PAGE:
Each of the six also has the expansive experience and interests of a generalist. When it comes to assigning a company for valuing and monitoring, Beitner says, “the Harvard medical school graduate [Li] might be in charge of a technology name, while the Cornell engineer [Flores] might do healthcare. What makes this doable is that we have concentrated portfolios of about seven securities per person, and we hold on average for five years.”

Winnowing Down
The goal is a high-conviction portfolio of high-quality companies with competitive advantages that can benefit from longterm trends that promise to drive sustained high growth.

There are a couple of starting points. One is finding companies linked to key trends, which include a burgeoning middle class, aging populations, improved productivity and efficiency, information technology, and healthcare. Then, there are screens for companies with historical growth and profitability. Here, the team uses a variety of metrics, sometimes screening the entire market and sometimes narrowing in on sectors or countries. “Sometimes the data will surprise us and tip us off to a trend,” Beitner says.

When a company meets both the trend and screening requirements, the team digs in. First, team members assess its competitive advantage, which may be rooted in its management, for example, or products. Then, they evaluate its quality, which is reflected in aspects such as conservative accounting, balance sheet strength, and shareholder alignment. Then, they consider the effects of where a company does business— its geographic footprint and currency exposure.

Valuation—forecasting cash profits and comparing those to the current cost of the business— is the last step in the stock-picking process, the point at which one team member takes responsibility for a name. At this step, a stock goes into the portfolio or onto the watchlist. “We don’t want to eliminate interesting companies that might look expensive today,” Beitner says, “so we only do detailed valuation on companies that have been thoroughly vetted.”

When it comes to putting the pieces together, sector, country, and regional weightings are not tethered to a benchmark. The team considers correlations among sectors and similarities between countries. South Korea and Germany, for example, are both industrial exporters that are sensitive to currency movements, so may be more alike than their regional locations suggest. This nuanced analysis allows the team to manage portfolio risk without sacrificing best ideas simply because they fall into a certain sector or region. Team members are also mindful of currency impacts and prefer to manage exposure through security selection, as hedging can be expensive and complicated.

The goal is to mitigate risk with appropriate diversification, while remaining strictly selective about stocks. Chautauqua International Growth held only 29 stocks at the end of 2017, while Global Growth held 44—almost all the same foreign stocks, plus U.S. picks.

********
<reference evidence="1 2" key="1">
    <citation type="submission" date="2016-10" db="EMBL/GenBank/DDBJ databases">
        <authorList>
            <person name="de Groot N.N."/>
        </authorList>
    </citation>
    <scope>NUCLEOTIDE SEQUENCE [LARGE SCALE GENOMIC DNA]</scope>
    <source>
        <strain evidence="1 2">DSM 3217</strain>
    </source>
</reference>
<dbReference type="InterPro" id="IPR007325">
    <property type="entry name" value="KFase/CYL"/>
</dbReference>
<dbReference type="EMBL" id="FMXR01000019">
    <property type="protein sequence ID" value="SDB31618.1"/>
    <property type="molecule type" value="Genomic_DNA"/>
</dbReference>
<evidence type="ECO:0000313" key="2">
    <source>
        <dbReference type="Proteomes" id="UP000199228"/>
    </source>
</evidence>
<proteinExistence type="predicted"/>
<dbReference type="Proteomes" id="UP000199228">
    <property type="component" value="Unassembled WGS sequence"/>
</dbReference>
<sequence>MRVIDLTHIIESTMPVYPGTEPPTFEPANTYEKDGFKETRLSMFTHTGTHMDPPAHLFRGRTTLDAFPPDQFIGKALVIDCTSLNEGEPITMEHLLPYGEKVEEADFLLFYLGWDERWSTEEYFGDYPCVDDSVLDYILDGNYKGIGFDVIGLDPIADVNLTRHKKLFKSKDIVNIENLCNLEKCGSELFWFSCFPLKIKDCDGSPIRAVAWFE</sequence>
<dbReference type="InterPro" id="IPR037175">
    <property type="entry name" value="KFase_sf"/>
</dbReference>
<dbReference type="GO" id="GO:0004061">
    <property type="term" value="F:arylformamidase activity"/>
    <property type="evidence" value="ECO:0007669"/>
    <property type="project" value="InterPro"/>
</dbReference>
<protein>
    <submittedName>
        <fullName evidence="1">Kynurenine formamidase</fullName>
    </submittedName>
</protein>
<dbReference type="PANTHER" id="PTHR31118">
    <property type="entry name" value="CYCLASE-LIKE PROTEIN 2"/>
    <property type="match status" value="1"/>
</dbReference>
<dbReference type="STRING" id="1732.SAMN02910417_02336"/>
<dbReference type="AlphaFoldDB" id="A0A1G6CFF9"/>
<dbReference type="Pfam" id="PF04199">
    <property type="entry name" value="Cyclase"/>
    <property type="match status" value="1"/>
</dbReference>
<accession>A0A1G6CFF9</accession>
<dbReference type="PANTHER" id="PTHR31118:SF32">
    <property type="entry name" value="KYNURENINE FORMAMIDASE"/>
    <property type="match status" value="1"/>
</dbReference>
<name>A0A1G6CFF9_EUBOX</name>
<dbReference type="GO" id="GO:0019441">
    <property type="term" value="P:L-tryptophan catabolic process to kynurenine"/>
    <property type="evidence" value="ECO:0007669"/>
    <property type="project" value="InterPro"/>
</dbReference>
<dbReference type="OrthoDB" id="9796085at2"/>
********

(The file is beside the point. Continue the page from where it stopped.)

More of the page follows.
Picking and Sorting
Beitner holds up Chinese online travel agency Ctrip (CTRP) as an example of the process. As a result of a relaxation of travel restrictions and an aging population interested in new experiences, travel in China is a burgeoning trend. He believes that Ctrip is well-positioned to ride this trend, as it enjoys economies of scale and strong leadership and is a well-known trusted provider that appeals to new travelers.

Healthcare has been a relatively large weighting, reflecting the prospects of companies that have breakthrough or cost-containing products, including Novo Nordisk NVO, a leader in diabetes therapies and one of the largest positions as of year-end. More recently, the team has been adding financials that stand to benefit from rising rates, including Toronto-Dominion Bank TD:CA and Singapore-based DBS Group D05:SG. Global conglomerate Fanuc FANUY, the world’s leading manufacturer of industrial automation equipment, was a first-quarter purchase. It is expected to benefit from a long-term trend toward automation, driven by labor shortages and wage inflation in the developed world.

The team regularly ranks the portfolio in terms of profitability, growth, and valuation, and assesses how adjusting positions would affect the overall risk profile. Team members may rebalance to achieve optimal conviction weights, or swap in new ideas. Anyone on the team can call for a review of a holding. An otherwise strong name might be sold for valuation reasons, to manage risk, or to take advantage of better opportunities.

Lululemon Athletica (LULU) is an example of both a successful investment and a sale of a company that no longer meets expectations. The team built a position when product problems created a controversy, but a new CEO promised a turnaround. The stock had a good run, but increased competition and the leader’s abrupt departure led to a decision to take profits. The first-quarter sale of Italian oil and gas company Eni ENI:IT, as the CEO faces trial concerning a bribery scandal, reflects the team’s emphasis on governance.

Governance is one aspect of the team’s consideration of sustainability, which includes environmental and labor practices. “We believe that great businesses are good corporate citizens,” Beitner says. “Companies that have labor strife or that run afoul of regulations can torpedo a portfolio.” (His personal philanthropy reflects his awareness of environmental risks. He recently joined the board of Alliance for Climate Education, “an organization in Boulder, but with national scope. It does exciting work,” educating teenagers on the science of climate change and solutions to the problem.)